Ringdahl Architects, Inc. v. Swendsrud Construction, Inc. et al

Filing 61

MEMORANDUM OPINION AND ORDER. 1. Defendants' Motion for Summary Judgment (Doc. No. 30 ) is GRANTED IN PART and DENIED IN PART as follows: a. Plaintiff's MUDTPA claim (Count V) is DISMISSED. 2. Plaintiff's Motion for Summary Judgment (Doc. No. 36 ) is DENIED.(Written Opinion) Signed by Judge Donovan W. Frank on 11/6/2017. (BJS)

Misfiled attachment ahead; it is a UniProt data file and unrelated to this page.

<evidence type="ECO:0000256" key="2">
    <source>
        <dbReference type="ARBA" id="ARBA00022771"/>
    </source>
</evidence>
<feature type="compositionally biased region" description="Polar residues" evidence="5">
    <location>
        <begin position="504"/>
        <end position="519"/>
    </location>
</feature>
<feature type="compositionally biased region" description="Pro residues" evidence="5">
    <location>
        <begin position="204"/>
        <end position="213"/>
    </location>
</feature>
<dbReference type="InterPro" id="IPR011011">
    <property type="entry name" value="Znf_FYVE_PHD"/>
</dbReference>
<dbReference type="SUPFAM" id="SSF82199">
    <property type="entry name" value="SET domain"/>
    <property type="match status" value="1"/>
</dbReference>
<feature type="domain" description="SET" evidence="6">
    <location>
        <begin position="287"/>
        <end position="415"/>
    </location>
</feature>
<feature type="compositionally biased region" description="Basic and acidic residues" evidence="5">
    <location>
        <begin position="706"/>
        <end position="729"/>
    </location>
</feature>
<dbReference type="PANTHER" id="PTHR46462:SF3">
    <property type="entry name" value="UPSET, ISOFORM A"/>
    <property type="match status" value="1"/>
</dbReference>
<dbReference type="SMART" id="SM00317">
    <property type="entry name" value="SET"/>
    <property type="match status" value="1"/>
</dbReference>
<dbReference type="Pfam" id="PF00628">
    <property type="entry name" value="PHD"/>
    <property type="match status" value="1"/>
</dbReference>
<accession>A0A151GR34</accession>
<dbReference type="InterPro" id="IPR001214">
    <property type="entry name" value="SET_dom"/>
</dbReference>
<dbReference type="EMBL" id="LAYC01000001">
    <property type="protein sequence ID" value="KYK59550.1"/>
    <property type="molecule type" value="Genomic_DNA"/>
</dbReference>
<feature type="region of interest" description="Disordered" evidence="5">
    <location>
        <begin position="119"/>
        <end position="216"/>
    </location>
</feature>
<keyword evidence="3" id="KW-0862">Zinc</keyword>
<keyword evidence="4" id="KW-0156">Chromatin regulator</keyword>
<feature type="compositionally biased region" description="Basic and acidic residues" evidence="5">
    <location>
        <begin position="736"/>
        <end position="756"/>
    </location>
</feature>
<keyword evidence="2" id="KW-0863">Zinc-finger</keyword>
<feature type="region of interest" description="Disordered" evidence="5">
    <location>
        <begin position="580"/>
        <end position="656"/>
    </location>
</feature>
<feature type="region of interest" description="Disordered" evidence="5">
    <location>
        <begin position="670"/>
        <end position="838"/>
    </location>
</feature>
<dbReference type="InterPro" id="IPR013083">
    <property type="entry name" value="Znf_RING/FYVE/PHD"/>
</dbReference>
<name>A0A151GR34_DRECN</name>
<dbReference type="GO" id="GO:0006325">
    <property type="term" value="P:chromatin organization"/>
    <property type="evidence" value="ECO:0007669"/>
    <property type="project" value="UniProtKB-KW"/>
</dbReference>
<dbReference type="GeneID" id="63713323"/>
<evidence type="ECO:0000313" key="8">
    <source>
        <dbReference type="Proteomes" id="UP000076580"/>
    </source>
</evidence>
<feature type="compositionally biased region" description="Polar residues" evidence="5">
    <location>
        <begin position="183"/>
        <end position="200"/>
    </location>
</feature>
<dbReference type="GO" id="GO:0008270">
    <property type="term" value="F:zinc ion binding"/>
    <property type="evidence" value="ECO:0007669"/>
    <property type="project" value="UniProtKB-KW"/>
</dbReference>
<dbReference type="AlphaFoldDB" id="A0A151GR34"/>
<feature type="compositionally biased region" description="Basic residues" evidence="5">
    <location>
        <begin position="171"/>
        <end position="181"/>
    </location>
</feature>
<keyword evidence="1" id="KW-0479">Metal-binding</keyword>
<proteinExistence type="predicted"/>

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UNITED STATES DISTRICT COURT DISTRICT OF MINNESOTA Ringdahl Architects, Inc., a Minnesota corporation, Civil No. 16-1060 (DWF/LIB) Plaintiff, v. MEMORANDUM OPINION AND ORDER Swendsrud Construction, Inc., a Minnesota corporation, and Hilltop Lumber of Glenwood, Inc., a Minnesota Corporation, Defendants. _______________________________________________________________________ Dwight G. Rabuse, Esq., and Holly J. Newman, Esq., DeWitt Mackall Counse & Moore, S.C., counsel for Plaintiff. Brock P. Alton, Esq., and Marissa K. Linden, Esq., Gislason & Hunter LLP, and Jordan B. Weir, Esq., and Robert G. Manly, Esq., Vogel Law Firm, counsel for Defendants. _______________________________________________________________________ INTRODUCTION This matter is before the Court on cross-motions for summary judgment brought by Defendants Swendsrud Construction, Inc. (“Swendsrud”) and Hilltop Lumber of Glenwood, Inc. (“Hilltop”) (together, “Defendants”) (Doc. No. 30) and Plaintiff Ringdahl Architects, Inc. (“Ringdahl” or “Plaintiff”) (Doc. No. 36). For the reasons set forth below, the Court denies Plaintiff’s motion and grants Defendants’ motion in part. BACKGROUND On August 7, 2012, Ringdahl and Dr. Hamid R. Abbasi entered into a contract for the design and services related to the construction of a house and garage for Abbasi (the “Project”). (Doc. No. 1 (“Compl.”) ¶ 10; Doc. No. 33 (“Alton Decl.”) ¶ III, Ex. 2 (the “Ringdahl-Abbasi Contract”).) Pursuant to the Ringdahl-Abbasi Contract, Ringdahl was to perform work described as “Design, Construction Documents and Construction Administration Services” pursuant to the following relevant terms: Fee The total fee, except stated lump sum, shall be understood to be an estimate, based upon Scope of Services 1, and shall not be exceeded by more than ten percent, without written approval of the Client. Where the fee arrangement is to be on an hourly basis. [sic] The rates shall be those that prevail at the time services are rendered. . . . ... Termination of Services This agreement may be terminated upon 10 days written notice by either party should the other fail to perform his obligations hereunder. In the event of termination, the Client shall pay the Design Professional for all services rendered to the date of termination, all reimbursable expenses, and reasonable termination expenses. Ownership of Documents All documents produced by the Design Professional under this agreement shall remain the property of the Design Professional and may not be used by the Client for any other endeavor without the written consent of the Design Professional. (Ringdahl-Abbasi Contract at 1-2 (emphasis added).) The parties agreed that the budget for the project would not exceed $1,000,000. (Id. at Amendments.) 1 The “Scope of Services” is not defined. (Id.) 2 The Project consisted of two phases: Phase I (construction of a three story garage with living quarters) and Phase II (construction of the main living quarters). After multiple drafts, and input from Abbasi, Ringdahl completed the construction documents. Ringdahl maintains that these plans are its copyrighted works and were marked as such. Abbasi approved Phase I of the project in October 2012, including an estimated total cost of $1,224,794 for both phases. (Alton Decl. ¶ XIV, Ex. 13.) Abbasi was invoiced for, and paid, the full amount for Phase I. In June 2013, the design process for Phase II began and Ringdahl solicited bids from contractors. Ringdahl and Richard Hardine of Infinity Development 2 proposed a budget of over $2,000,000 for Phase II. Abbasi rejected this bid, as well as additional subsequent bids. Eventually, Abbasi asked Swendsrud to bid on the Project, after which Abbasi and Swendsrud agreed to a total of $1,072,000 to construct Phase II. (Alton Decl. ¶ II, Ex. 1 (Findings of Fact, Conclusions of Law, Order for Judgment, and Judgment (“Order in Initial Litigation”) at Findings of Fact ¶ 52.) According to Defendants, shortly after submitting the bid, Mike Swendsrud, the principal of Swendsrud, received a phone call from the owner of Tradesman Construction, Inc., offering him $30,000 to withdraw his bid. 3 (Id. ¶ 53.) After learning of the call, Abbasi terminated his relationship with Plaintiff. (Alton Decl. ¶ XIX, Ex. 18.) In his e-mail documenting the termination, 2 Also on August 7, 2012, Abbasi entered into a separate agreement with Richard Hardine to provide pre-construction and construction management services related to the Project. (Alton Decl. ¶ V, Ex. 4.) 3 Tradesman bid in the first round of bidding for Phase II. 3 Abbasi offered to pay Ringdahl $20,000 for the rights to the plans and to separate on “friendly terms” without having to involve lawyers. (Id.) The offer was not accepted. In September 2013, Swendsrud began work on Phase II and hired Hilltop as a subcontractor, and both used the Plans to complete Phase II. After Abbasi terminated Ringdahl, Ringdahl demanded roughly $96,000 from Abbasi. Abbasi refused the demand. Ringdahl sued Abbasi in Minnesota State Court for Breach of Contract, Account Stated, Mechanic’s Lien Foreclosure, and Unjust Enrichment (the “Initial Litigation”). In the Initial Litigation, Ringdahl alleged, among other things, that after terminating the relationship with Ringdahl, Abbasi “proceeded with construction of the new home upon the Real Estate and utilized architectural plans prepared by [Ringdahl] in obtaining the building permit for construction of such home.” (Alton Decl. ¶ XXIII, Ex. 22 at ¶ XIII.) On May 19, 2014, Plaintiff registered its final copy of the Plans for the home with the United States Copyright Office. (Id. ¶ XXIV, Ex. 23.) On July 14, 2014, counsel for Plaintiff sent Swendsrud a cease and desist letter. (Id. ¶ XXV, Ex. 24.) Plaintiff did not add Swendsrud or Hilltop to the Initial Litigation or assert a copyright infringement claim. In July 2015, the state court held a bench trial in the Initial Litigation, after which the court found in Abbasi’s favor. (Order in Initial Litigation at Findings of Fact ¶ 9 & Conclusions of Law ¶ 2.) Specifically, the state court made the following findings and conclusions: 4 • the Ringdahl-Abbasi Contract does not define “Scope of Services,” contains incomplete sentences, does not define material terms and is ambiguous; • the terms of the Ringdahl-Abbasi Contract are construed against Ringdahl as the drafter; • Ringdahl breached the Ringdahl-Abbasi Contract by failing to administer construction or complete Phase I; • Ringdahl did not complete any “Construction Administration Services” related to the design, construction documents, or bidding related to Phase II. (Id. at Findings of Fact ¶ 9 & Conclusions of Law ¶¶ 2-7.) In an attached Memorandum, the judge in the Initial Litigation rejected Ringdahl’s assertion that Abbasi was obligated to pay Ringdahl for Phase II under the contract, explaining that Ringdahl breached the Contract, and that its breach precludes Ringdahl’s claim for any subsequent breach by Abbasi. On April 22, 2016, Plaintiff filed this action, asserting claims for copyright infringement, unfair competition under the Lanham Act, violations of the Minnesota Deceptive Trade Practices Act, Minn. Stat. § 325 D.44, et seq., (“MUDTPA”), and conversion. In an agreement dated July 28, 2016, Abbasi agreed to fully defend and indemnify Defendants against the claims in the lawsuit. The parties filed cross-motions for summary judgment, the merits of which the Court considers below. DISCUSSION I. Legal Standard Summary judgment is appropriate if the “movant shows that there is no genuine dispute as to any material fact and the movant is entitled to judgment as a matter of law.” 5 Fed. R. Civ. P. 56(a). Courts must view the evidence and all reasonable inferences in the light most favorable to the nonmoving party. Weitz Co., LLC v. Lloyd’s of London, 574 F.3d 885, 892 (8th Cir. 2009). However, “[s]ummary judgment procedure is properly regarded not as a disfavored procedural shortcut, but rather as an integral part of the Federal Rules as a whole, which are designed ‘to secure the just, speedy and inexpensive determination of every action.’” Celotex Corp. v. Catrett, 477 U.S. 317, 327 (1986) (quoting Fed. R. Civ. P. 1). The moving party bears the burden of showing that there is no genuine issue of material fact and that it is entitled to judgment as a matter of law. Enter. Bank v. Magna Bank of Mo., 92 F.3d 743, 747 (8th Cir. 1996). A party opposing a properly supported motion for summary judgment “must set forth specific facts showing that there is a genuine issue for trial.” Anderson v. Liberty Lobby, Inc., 477 U.S. 242, 256 (1986); see also Krenik v. Cty. of Le Sueur, 47 F.3d 953, 957 (8th Cir. 1995). II. Copyright Infringement Claims Against Swendsrud and Hilltop Plaintiff alleges that both Swendsrud and Hilltop infringed its copyright by using the Plans to design and construct Phase II of the Project. In particular, Plaintiff argues that: (1) Swendsrud directly infringed Ringdahl’s copyright by using the Plans and by filing copies of the Plans to obtain permits; (2) Swendsrud is liable for vicarious and contributory infringement because it used derivative infringing plans produced by Hilltop; (3) Hilltop directly infringed Ringdahl’s copyright by making modifications to the Plans, labeling the modified drawings as its own, and allowing the modified plans to 6 be used to complete Phase II; and (4) Hilltop is liable for vicarious and contributory infringement because it received the Plans from Swendsrud, turned the Plans over to subcontractors and suppliers, and directed the Plans to be modified. Defendants argue that they are entitled to summary judgment on all of Plaintiff’s copyright claims because, as a matter of law, Abbasi had both an express and implied license, as well as a statutory right, to use the Plans to finish his home, and that the license extended to the use of the Plans by Defendants. Plaintiff opposes Defendants’ motion on this claim and argues that Plaintiff is entitled to summary judgment. Architectural plans and drawings are protected by copyright law. 17 U.S.C. § 102(a). To prove copyright infringement, a plaintiff must demonstrate that it owns a valid copyright and that the defendant engaged in unauthorized copying of the work protected by the copyright. Feist Publ’ns. v. Rural Tel. Serv. Co., Inc., 499 U.S. 340, 361 (1991). Even where direct infringement cannot be proven, a defendant can be held liable for the infringing activities of another. See Sony Corp. of Am. v. Universal City Studios, Inc., 464 U.S. 417, 432-36 (1984). “Ownership of a copyright may be transferred in whole or in part by any means of conveyance or by operation of law . . . .” 17 U.S.C. § 201(d)(1). The owner of a copyright can transfer ownership interests to another in a signed writing. Id. § 204(a). See also Effects Assocs., Inc. v. Cohen, 908 F.2d 555, 557 (9th Cir. 1990). The writing need not contain any particular words to satisfy § 204(a)—the inquiry centers on giving effect to the intent of the parties, which must demonstrate a transfer of the copyright. See 7 Radio Television Espanola S.A. v. New World Entm’t, Ltd., 183 F.3d 922, 926 (9th Cir. 1999). When the plain language of a contract provides for a transfer, there is no claim for infringement. Thomsen v. Famous Dave’s of Am., Inc., 640 F. Supp. 2d 1072, 1079-80 (D. Minn. 2009), aff’d 606 F.3d 905 (8th Cir. 2010). The goal of contract interpretation is to determine and enforce the intent of the parties. Turner v. Alpha Phi Sorority House, 276 N.W.2d 63, 66 (Minn. 1979). Absent ambiguity, contract terms are to be given their plain and ordinary meaning. Brookfield Trade Ctr., Inc. v. Cty. of Ramsey, 584 N.W.2d 390, 394 (Minn. 1998). Contract provisions must be interpreted in the context of the entire contract. Id. In this case, it is undisputed that Plaintiff owns a valid copyright related to the Plans and that Defendants used the Plans to complete Phase II of the Project. The central inquiry on Plaintiff’s copyright infringement claim is whether the Court can, as a matter of law, determine that Abbasi had a license or statutory right to use the Plans, thereby providing a defense to any copyright infringement claim. Here, the Abbasi-Ringdahl Contract provides the following with respect to the Plans: Ownership Documents All documents produced by the Design Professional under this Agreement shall remain the property of the Design Professional and may not be used by the Client for any other endeavor without the written consent of the Design Professional. Defendants argue that this language unambiguously provides that Abbasi could use the Plans to complete the construction of his home. This argument requires a finding that the use of the language “any other endeavor” defines the current endeavor as the completion 8 of the Project with or without the use of Ringdahl’s services. While that interpretation is reasonable, looking at the contract as a whole, the Court concludes that this language is susceptible to another reasonable interpretation—that the current endeavor is the completion of the Project using Ringdahl’s services. Indeed, Plaintiff argues that Defendants did not have a license to use the Plans because Plaintiff never intended that the Plans would be used to build Phase II of the Project without his continued participation. The Court concludes that the contract is ambiguous as to whether the parties intended to grant Abbasi an express license to use the Plans to complete the Project without Ringdahl. Both parties’ reading of the contract is plausible. Because the contract is ambiguous as to an express license, summary judgment is inappropriate. See generally, Leisure Time Entm’t, Inc. v. Cal Vista, 79 F.3d 1153 (9th Cir. 1996) (unpublished opinion). Defendants also argue that Abbasi had an implied license to use the Plans to finish the Project. “A nonexclusive license may be granted orally, or may even be implied from conduct.” Evert Software, Inc. v. Extreme Recoveries, Inc., Civ. No. 01-1027, 2001 WL 1640116, at *3 (D. Minn. July 25, 2001) (citing 3 Melville B. Nimmer & David Nimmer, Nimmer on Copyright §10.03[A], at 10-40 (1997)). See also Pinkham v. Sara Lee Corp., 983 F.2d 824, 831 (8th Cir. 1992) (“unlike an exclusive license, an authorization can be given orally or implied from conduct”). “Proof of the existence of an implied license is an affirmative defense to a copyright 9 infringement claim.” Evert Software, 2001 WL 1640116 at *3. An implied license may arise when: “(1) a person requests the creation of a work; (2) the creator makes the particular work and delivers it to the person who requested it; and (3) the licensor intends that the licensee-requestor copy and distribute the work.” Id. For the same reasons discussed above, the Court concludes that the record is not clear as to whether Ringdahl intended for Abbasi to be able to copy and distribute the Plans to complete the Project without using Ringdahl’s services. Therefore, summary judgment is not appropriate on the issue of whether Abbasi had an implied license. Finally, Defendants argue that they are entitled to a statutory right to use the Plans under 17 U.S.C. § 120, which provides in relevant part: (b) Alterations to and destruction of buildings.--Notwithstanding the provisions of section 106(2), the owners of a building embodying an architectural work may, without the consent of the author or copyright owner of the architectural work, make or authorize the making of alterations to such building, and destroy or authorize the destruction of such building. This statute is directed at preventing a copyright owner “from interfering with alterations to habitable architectural works.” Javelin Investments, LLC v. McGinnis, Civ. No. H-05-3379, 2007 WL 781190, *6 (S.D. Tex. Jan. 23, 2007) (discussing legislative history). The Court finds that Defendants have not established that this statute applies to their use of the Plans in this case. Section 120(b) specifically provides that the owners of “a building embodying an architectural work” may make alterations “to such building.” Here, the Project was separated into two distinct phases, the garage (Phase I) and the separate home (Phase II). Phase II was not built at the time that Ringdahl was 10 terminated, and it is not clear that the statute applies to a building that has not yet been built. Moreover, § 120(b) distinguishes between a “building embodying an architectural work” and “architectural work”—the latter being, among other things, architectural plans. 17 U.S.C. § 101. Here, because the Plans are an architectural work, and not a “building embodying an architectural work,” the Court concludes that § 120(b) simply does not apply. 4 Because the Court concludes that fact issues exist as to whether Defendants had either an express or implied license to use the Plans, the Court denies the motions for summary judgment on Plaintiff’s copyright infringement claim. 5 III. Unfair Competition Under the Lanham Act Plaintiff also asserts a claim for unfair competition under Section 43 of the Lanham Act. In support, Plaintiff alleges that Defendants’ activities “in infringing 4 The Court is aware that Defendants rely on Javelin Investments for the proposition that the § 120(b) gives Abbasi (and by extension the Defendants) the right to copy and modify the Plans for the limited purpose of finishing Phase II of the Project. See Javelin Investments, 2007 WL 781190, at *8 (explaining that §120(b) places no limits on the means by which the owner of a building may alter that building without fear of copyright infringement). The Court notes, however, that this case is distinguishable from the facts of Javelin Investments. In Javelin Investments, construction of the building at issue had begun and, therefore, there was an existing building that the homeowners were entitled to complete. Here, construction of Phase II had not begun and, therefore, there was no “building embodying an architectural work” to alter. In addition, the Javelin Investment case is an unpublished decision in a different district and is not controlling here. 5 As to Plaintiff’s motion for summary judgment on its copyright infringement claim, the Court concludes that fact issues exist, including but not limited to whether Defendants knowingly and intentionally infringed Plaintiff’s copyright to establish vicarious or contributory infringement. In addition, the question of damages, if any, is properly determined at trial. 11 Ringdahl’s copyright, including by passing off copyrighted plans prepared by Ringdahl as Hilltop’s, are likely to cause confusion, mistake or deception regarding Ringdahl’s rights to or in the [P]lans.” (Compl. ¶¶ 52-53.) As a remedy, Plaintiff seeks lost profits, treble damages, and attorney fees. (Doc. No. 39 at 26-27.) The Lanham Act creates a federal tort of unfair competition based on false designation of origin or other false representation used in connection with the sale of a product. 15 U.S.C. § 1125(a). The key factor in determining if there has been a violation under § 43(a) is whether defendant’s products create a likelihood of confusion, deception or mistake on the part of the consuming public. See Toro Co. v. R & R Products Co., 787 F.2d 1208, 1214 (8th Cir. 1986). Plaintiff argues that Defendants engaged in “reverse passing off” by creating modified versions of the Plans, marking them as their own, and supplying them to others. The Court concludes that because fact issues remain with respect to whether Abbasi had a license to use the Plans, Plaintiff’s motion for summary judgment on the Lanham Act is properly denied. If a fact-finder determines that Abbasi had a license to use the Plans to complete the construction of the Project, then that determination could preclude any liability under the Lanham Act, as licensed use is a defense to a claim for false designation of origin. See A.Hak Indus. Servs. BV v. TechCorr USA, LLC, Civ. No. 3:11-74, 2014 WL 7243191, at *9 (N.D. W. Va. Dec. 19, 2014) (collecting cases and explaining that courts have recognized that a license can be a defense to a false designation of origin claim). 12 In support of their motion, Defendants make the additional argument that any claim for monetary damages under the Lanham Act fails as a matter of law because Plaintiff cannot establish actual confusion. A plaintiff seeking injunctive relief under the Lanham Act need only establish a likelihood of confusion. See Porous Media Corp. v. Pall Corp., 110 F.3d 1329, 1335 (8th Cir. 1997). A claim for money damages under the Lanham Act, however, requires proof of “both actual damages and a causal link between defendant’s violation and those damages.” Blue Dane Simmental Corp. v. Am. Simmental Ass’n, 178 F.3d 1035, 1042 (8th Cir. 1999) (citation omitted). This requires a showing “that the defendant’s violation caused actual confusion among the consumers of the plaintiff’s product and, as a result of this consumer confusion, the plaintiff suffered actual injury, such as a loss of sales, profits, or of present value.” LensCrafters, Inc. v. Vision World, Inc., 943 F. Supp. 1481, 1489 (D. Minn. 1996). Plaintiff argues that this case involves “reverse passing off” (falsely attributing the Plans to itself or a third party) and that in such cases, consumer confusion is presumed. See, e.g., Johnson v. Jones, 149 F.3d 494, 503-04 (6th Cir. 1998) (finding liability for false designation of origin and awarding attorney fees in a “reverse passing off” case). Plaintiff also argues that it need not demonstrate actual confusion because this case is “exceptional” and involved willful infringement. See Masters v. UHS of Delaware, Inc., 631 F.3d 464, 474 (8th Cir. 2011) (explaining that a finding of willful infringement may justify an accounting of profits). While the Court acknowledges that the record appears to have scant, if any, evidence of actual consumer confusion and that a lack of such evidence could impact any 13 claim for damages under the Lanham Act, the Court declines to decide this issue on summary judgment, particularly in light of the allegations that Defendants attributed Plaintiff’s Plans to themselves. The Court concludes that the issue of whether damages are ultimately available based on evidence of confusion or “reverse passing off” is more appropriately addressed at trial or in a pre-trial motion in limine. IV. Unfair Competition Under the MUDTPA Plaintiff also asserts claims for unfair competition under the MUDTPA, alleging that “Defendants’ unauthorized use of Ringdahl’s copyrighted plans is likely to cause confusion, mistake or deception to the consuming public as to Ringdahl’s affiliation, sponsorship or approval of Defendant’s [sic] commercial activities.” (Compl. ¶ 57.) Under the MUDTPA, “[a] person likely to be damaged by a deceptive trade practice of another may be granted an injunction against it under the principles of equity and on terms that the court considers reasonable.” Minn. Stat. § 325D.45. “Proof of monetary damage, loss of profits, or intent to deceive is not required.” Id. Because MUDTPA provides for only injunctive relief, the plaintiff must show the risk of future harm. See, e.g., Hudock v. LG Elecs. U.S.A., Inc., Civ. No. 16-1220, 2017 WL 1157098, at *6 (D. Minn. Mar. 27, 2017); Klinge v. Gem Shopping Network, Inc., Civ. No. 12-2392, 2014 WL 7409580, at *2 (D. Minn. Dec. 31, 2014); Jaskulske v. State Farm Mut. Auto. Ins. Co., Civ. No. 14-869, 2014 WL 5530758, at *6 (D. Minn. Nov. 3, 2014) (collecting cases). Here, Plaintiff has not pointed to any facts suggesting that Defendants are likely to use the Plans again or that Plaintiffs are likely to suffer any 14 future harm that can be remedied through injunctive relief. Thus, the Court concludes that Defendants are entitled to summary judgment on Plaintiff’s MUDTPA claim. See Klinge, 2014 WL 7409580 at *2 (granting summary judgment on the MUDTPA claim because the plaintiff did not assert an ongoing relationship or intent to purchase gems from the defendants in the future). V. Conversion Plaintiff argues that Defendants converted Plaintiff’s copyrighted plans by copying the Plans, supplying the Plans to others, making derivative versions of the Plans, and by helping build Abbasi’s residence using the Plans. Plaintiff argues that it is entitled to actual damages in the form of an unpaid fee for producing the Plans to be used to build Abbasi’s home. Under Minnesota law, a claim for conversion “occurs where one willfully interferes with the personal property of another without lawful justification, depriving the lawful possessor of use and possession.” Williamson v. Prasciunas, 661 N.W.2d 645, 649 (Minn. Ct. App. 2003) (emphasis added) (internal quotations omitted). Here, because fact issues remain regarding whether Abbasi and Defendants had a license to use the Plans, fact issues also exist as to whether Defendants used the Plans without legal justification so as to support a claim of conversion. Therefore, the Court denies summary judgment on Plaintiff’s conversion claim. VI. Res Judicata Finally, Defendants argue that all of Plaintiff’s claims are barred by res judicata based on the Initial Litigation. Again, in July 2015, the Initial Litigation was tried in 15 state court on Plaintiff’s claims of breach of contract, account stated, and mechanic’s lien foreclosure against Abbasi. The doctrine of res judicata bars a claim when “(1) the earlier claim involved the same set of factual circumstances; (2) the earlier claim involved the same parties or their privies; (3) there was a final judgment on the merits; [and] (4) the estopped party had a full and fair opportunity to litigate the matter.” Hauschildt v. Beckingham, 686 N.W.2d 829, 840 (Minn. 2004). Here, there is no dispute that a court of competent jurisdiction rendered a prior judgment in the Initial Litigation. In addition, the Court concludes that the claims brought in the Initial Litigation and the present lawsuit all arise out of the same set of factual circumstances—namely those related to the construction of Abbasi’s home by Swendsrud and Hilltop, and the extent to which Plaintiff was entitled to compensation under the Ringdahl-Abbasi Contract for Defendants’ completion of the Project. In particular, in the Initial Litigation, Ringdahl sued Abbasi after Abbasi proceeded with the construction of Phase II of the Project using the Plans prepared by Plaintiff and Swendsrud and Hilltop to complete the Project. Here, while the claims are asserted against different defendants, the same set of operative facts applies and the allegations in the Initial Litigation involved the actions of both Swendsrud and Hilltop. The Court therefore turns to the questions of whether the parties were the same in the Initial Litigation and as in this action. Plaintiff in both cases is Ringdahl. The named defendants, however, are different. Even so, res judicata may be invoked against Ringdahl if Swendsrud and Hilltop are in privity with Abbasi. See Global Maintech 16 Corp. v. AIG Techs., Inc., Civ. No. 04-4638, 2006 WL 354224, at *3 (D. Minn. Feb. 15, 2006). The Minnesota Supreme Court has explained that: Privity expresses the idea that as to certain matters and in certain circumstances persons who are not parties to an action but who are connected with it in their interests are affected by the judgment with reference to interests involved in the action, as if they were parties . . . . [c]ourts will find privity to exist for those who control an action although not parties to it, those whose interests are represented by a party to the action, and successors in interest to those having derivative claims. However, privity may also be found in other circumstances . . . when a person is otherwise so identified in interest with another that he represents the same legal right. Rucker v. Schmidt, 794 N.W.2d 114, 118 (Minn. 2011) (citations omitted) (internal quotations omitted). Defendants argue that privity exists by virtue of the indemnity agreement between Defendants and Abbasi and because the relationship between Abbasi and Defendants is akin to a principal-agent relationship. In particular, Defendants assert that Swendsrud agreed to act on Abbasi’s behalf, and subject to his control, in the building of the Project. In addition, Defendants assert that Hilltop agreed to move forward with the Project after receiving assurances that Abbasi believed that he had the right to use the Plans and after Abbasi promised to indemnify Hilltop. The dispositive question on privity is whether Swendsrud and Hilltop are so identified in interest with Abbasi that they represent the same legal right. In Rucker, the plaintiff successfully sued her ex-husband for intentionally misrepresenting the value of his business during divorce proceedings. Id. at 115. The plaintiff then sued her ex-husband’s attorney and his law firm based on the same misconduct. Id. The attorney 17 and the law firm moved to dismiss on the grounds that the claims were barred by the doctrine of res judicata. Id. The Supreme Court concluded that res judicata did not apply because the attorney-client privilege did not create privity. Id. at 120. In reaching this conclusion, the Minnesota Supreme Court examined whether the client and his attorney had an identity of interest in the outcome of the first litigation such that the client represented the attorney’s and law firm’s legal interests. Id. at 118. The court noted that such an interest must be more than a common objective of a favorable outcome. Id. at 119. Instead, they must be “similarly affected by the outcome of a legal proceeding.” Id. at 120. The Court noted that the attorney and his firm did not have a “controlling participation” or “active self-interest” in the first fraud action, were not successors in interest to a derivative claim of a party in the first fraud action, and that there was no claim that any party represented the interests of the attorney and his firm in the first action. Id. at 118. Here, the Court cannot conclude on the current record that Defendants are in privity with Abbasi. It is not evident that Defendants had any active self-interest or controlling participation in the Initial Litigation, which was primarily a contract dispute between Plaintiff and Abbasi and did not involve claims for copyright infringement. Nor is it evident that Defendants’ interests were represented by Abbasi in the Initial Action or that those interests were “so identified” with Abbasi’s that they represented the same legal right because Defendants would have been unaffected by the outcome of the Initial Action. Moreover, while Abbasi agreed to indemnify Defendants in the present action, 18 this agreement was not entered into until July 2016, which was roughly one year after the conclusion of the Initial Litigation and three months after commencement of the present action. Thus, this agreement (and Abbasi’s alleged power to control this lawsuit) does not speak to whether Abbasi was acting with accountability to Defendants in the Initial Litigation. Because Defendants have failed to establish that they are in privity with Abbasi, the Court concludes that Defendants are not entitled to the application of res judicata. CONCLUSION While this case survives both parties’ motions for summary judgment, the Court cautions the parties not to equate a victory at this stage of the litigation as a guarantee that they will prevail at trial. The Court believes that settlement would serve the interests of all parties. ORDER Based upon the foregoing, and the files, records, and proceedings herein, IT IS HEREBY ORDERED that: 1. Defendants’ Motion for Summary Judgment (Doc. No. [30]) is GRANTED IN PART and DENIED IN PART as follows: a. 2. Plaintiff’s MUDTPA claim (Count V) is DISMISSED. Plaintiff’s Motion for Summary Judgment (Doc. No. [36]) is DENIED. Dated: November 6, 2017 s/Donovan W. Frank DONOVAN W. FRANK United States District Judge 19